Post-Katrina Work Marred by Waste and Corruption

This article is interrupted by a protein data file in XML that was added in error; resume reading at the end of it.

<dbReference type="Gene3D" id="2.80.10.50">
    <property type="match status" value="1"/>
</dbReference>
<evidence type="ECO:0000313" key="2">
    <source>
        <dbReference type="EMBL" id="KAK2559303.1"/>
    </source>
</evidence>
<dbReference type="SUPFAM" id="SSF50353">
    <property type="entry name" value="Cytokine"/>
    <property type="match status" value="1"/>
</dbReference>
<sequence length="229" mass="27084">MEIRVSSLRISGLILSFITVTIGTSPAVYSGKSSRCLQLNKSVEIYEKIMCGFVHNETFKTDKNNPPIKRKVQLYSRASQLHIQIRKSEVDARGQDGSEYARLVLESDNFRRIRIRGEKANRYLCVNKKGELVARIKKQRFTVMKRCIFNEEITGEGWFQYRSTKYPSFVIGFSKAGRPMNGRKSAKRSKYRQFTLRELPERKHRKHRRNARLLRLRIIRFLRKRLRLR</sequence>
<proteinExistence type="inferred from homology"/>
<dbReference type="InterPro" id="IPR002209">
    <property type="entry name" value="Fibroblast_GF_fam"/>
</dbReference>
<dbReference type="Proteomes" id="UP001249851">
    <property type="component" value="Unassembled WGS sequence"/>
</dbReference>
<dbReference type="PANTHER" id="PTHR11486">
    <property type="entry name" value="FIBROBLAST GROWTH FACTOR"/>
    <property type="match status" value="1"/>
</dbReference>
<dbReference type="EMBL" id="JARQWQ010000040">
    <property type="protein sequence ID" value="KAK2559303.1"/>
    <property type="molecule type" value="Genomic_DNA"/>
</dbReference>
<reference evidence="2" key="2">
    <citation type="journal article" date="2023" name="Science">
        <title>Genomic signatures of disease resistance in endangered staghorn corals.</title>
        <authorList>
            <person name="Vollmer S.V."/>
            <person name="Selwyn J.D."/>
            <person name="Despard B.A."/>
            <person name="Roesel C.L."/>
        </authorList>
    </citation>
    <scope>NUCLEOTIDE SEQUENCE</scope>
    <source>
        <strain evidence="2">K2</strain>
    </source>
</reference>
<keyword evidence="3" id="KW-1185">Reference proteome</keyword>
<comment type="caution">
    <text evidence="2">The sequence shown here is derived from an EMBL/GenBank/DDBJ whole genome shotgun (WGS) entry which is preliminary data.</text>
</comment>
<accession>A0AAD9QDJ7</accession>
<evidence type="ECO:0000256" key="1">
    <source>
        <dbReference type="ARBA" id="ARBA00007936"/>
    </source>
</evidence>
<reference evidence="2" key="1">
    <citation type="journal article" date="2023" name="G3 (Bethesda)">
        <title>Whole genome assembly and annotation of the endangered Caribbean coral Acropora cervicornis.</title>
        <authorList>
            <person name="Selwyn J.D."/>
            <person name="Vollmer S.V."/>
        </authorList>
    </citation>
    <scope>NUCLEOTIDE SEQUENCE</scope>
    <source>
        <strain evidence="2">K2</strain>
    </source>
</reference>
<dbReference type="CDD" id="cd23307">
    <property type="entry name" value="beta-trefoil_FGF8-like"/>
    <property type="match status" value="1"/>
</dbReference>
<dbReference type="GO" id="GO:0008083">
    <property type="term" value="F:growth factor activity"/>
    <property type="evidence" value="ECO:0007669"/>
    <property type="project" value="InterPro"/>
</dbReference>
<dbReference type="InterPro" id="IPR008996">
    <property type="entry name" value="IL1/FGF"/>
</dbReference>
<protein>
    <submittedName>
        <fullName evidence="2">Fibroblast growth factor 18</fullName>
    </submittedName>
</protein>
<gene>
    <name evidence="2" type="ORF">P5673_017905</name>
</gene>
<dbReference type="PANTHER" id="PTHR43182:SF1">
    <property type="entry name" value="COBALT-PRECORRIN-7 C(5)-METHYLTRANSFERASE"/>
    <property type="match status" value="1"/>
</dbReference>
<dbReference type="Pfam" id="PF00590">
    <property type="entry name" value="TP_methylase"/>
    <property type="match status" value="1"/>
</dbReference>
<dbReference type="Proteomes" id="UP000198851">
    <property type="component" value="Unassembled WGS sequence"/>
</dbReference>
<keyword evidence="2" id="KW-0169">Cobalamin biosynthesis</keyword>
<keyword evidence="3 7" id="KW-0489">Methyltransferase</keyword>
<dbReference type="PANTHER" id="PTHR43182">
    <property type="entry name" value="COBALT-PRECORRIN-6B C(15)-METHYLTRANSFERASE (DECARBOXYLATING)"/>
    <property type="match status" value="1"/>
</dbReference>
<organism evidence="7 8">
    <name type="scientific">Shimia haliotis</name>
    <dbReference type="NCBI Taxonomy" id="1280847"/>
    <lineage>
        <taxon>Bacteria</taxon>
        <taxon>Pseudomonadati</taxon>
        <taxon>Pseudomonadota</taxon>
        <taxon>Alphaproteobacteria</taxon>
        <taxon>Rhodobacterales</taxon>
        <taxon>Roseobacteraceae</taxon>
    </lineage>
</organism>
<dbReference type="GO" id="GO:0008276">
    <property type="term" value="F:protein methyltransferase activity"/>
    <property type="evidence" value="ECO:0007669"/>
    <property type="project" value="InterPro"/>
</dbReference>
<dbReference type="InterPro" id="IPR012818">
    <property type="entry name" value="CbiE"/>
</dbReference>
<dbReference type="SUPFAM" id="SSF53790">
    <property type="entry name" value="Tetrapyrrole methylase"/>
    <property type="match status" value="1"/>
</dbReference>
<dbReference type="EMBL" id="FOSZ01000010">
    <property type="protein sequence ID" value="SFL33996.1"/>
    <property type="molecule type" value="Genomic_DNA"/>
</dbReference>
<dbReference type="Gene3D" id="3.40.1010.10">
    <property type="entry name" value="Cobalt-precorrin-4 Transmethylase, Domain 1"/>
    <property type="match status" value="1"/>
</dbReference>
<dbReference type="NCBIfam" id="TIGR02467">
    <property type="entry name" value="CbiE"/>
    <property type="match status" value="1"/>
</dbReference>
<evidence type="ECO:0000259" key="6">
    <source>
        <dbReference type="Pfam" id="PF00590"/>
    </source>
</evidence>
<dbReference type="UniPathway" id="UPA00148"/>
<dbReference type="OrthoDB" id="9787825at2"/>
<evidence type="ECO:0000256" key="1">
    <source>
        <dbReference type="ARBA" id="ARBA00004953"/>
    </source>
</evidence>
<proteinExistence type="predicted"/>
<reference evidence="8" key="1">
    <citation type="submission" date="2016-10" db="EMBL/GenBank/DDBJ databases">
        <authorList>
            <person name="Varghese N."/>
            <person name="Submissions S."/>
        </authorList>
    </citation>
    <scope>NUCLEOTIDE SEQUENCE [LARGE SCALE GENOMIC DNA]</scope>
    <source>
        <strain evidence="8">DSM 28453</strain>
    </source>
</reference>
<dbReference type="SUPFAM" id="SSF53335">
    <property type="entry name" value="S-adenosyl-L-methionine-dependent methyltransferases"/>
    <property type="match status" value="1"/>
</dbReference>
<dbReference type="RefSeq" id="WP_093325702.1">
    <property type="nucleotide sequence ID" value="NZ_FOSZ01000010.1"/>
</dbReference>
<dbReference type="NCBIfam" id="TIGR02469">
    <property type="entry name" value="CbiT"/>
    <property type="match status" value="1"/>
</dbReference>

The government awarded 70 percent of its contracts for Hurricane Katrina work without full competition, wasting hundreds of millions of taxpayer dollars in the process, according to a House of Representatives study released by Democrats. The report, a comprehensive overview of government audits on Katrina contracting, found that out of $10.6 billion in contracts awarded by June 2006, more than $7.4 billion were handed out with limited or no competitive bidding. While no-bid contracts were justifiable to provide quick aid in the immediate aftermath of the storm, their share of contracts awarded grew from 51 percent in September to 93 percent in October 2005. In December, FEMA was still awarding 57 percent of the total dollar value of contracts without full bidding. In the House report, Democrats faulted FEMA for recently awarding new $400 million temporary housing contracts for future disaster work to Shaw Environmental & Infrastructure, Bechtel National, CH2M Hill Inc. and Fluor Enterprises Inc. Those four companies have previously been criticized by lawmakers for receiving no-bid Katrina contracts. Three of them—Bechtel, CH2M Hill and Fluor—were found by government auditors to have wasted money in the hurricane effort. But they are politically well-connected.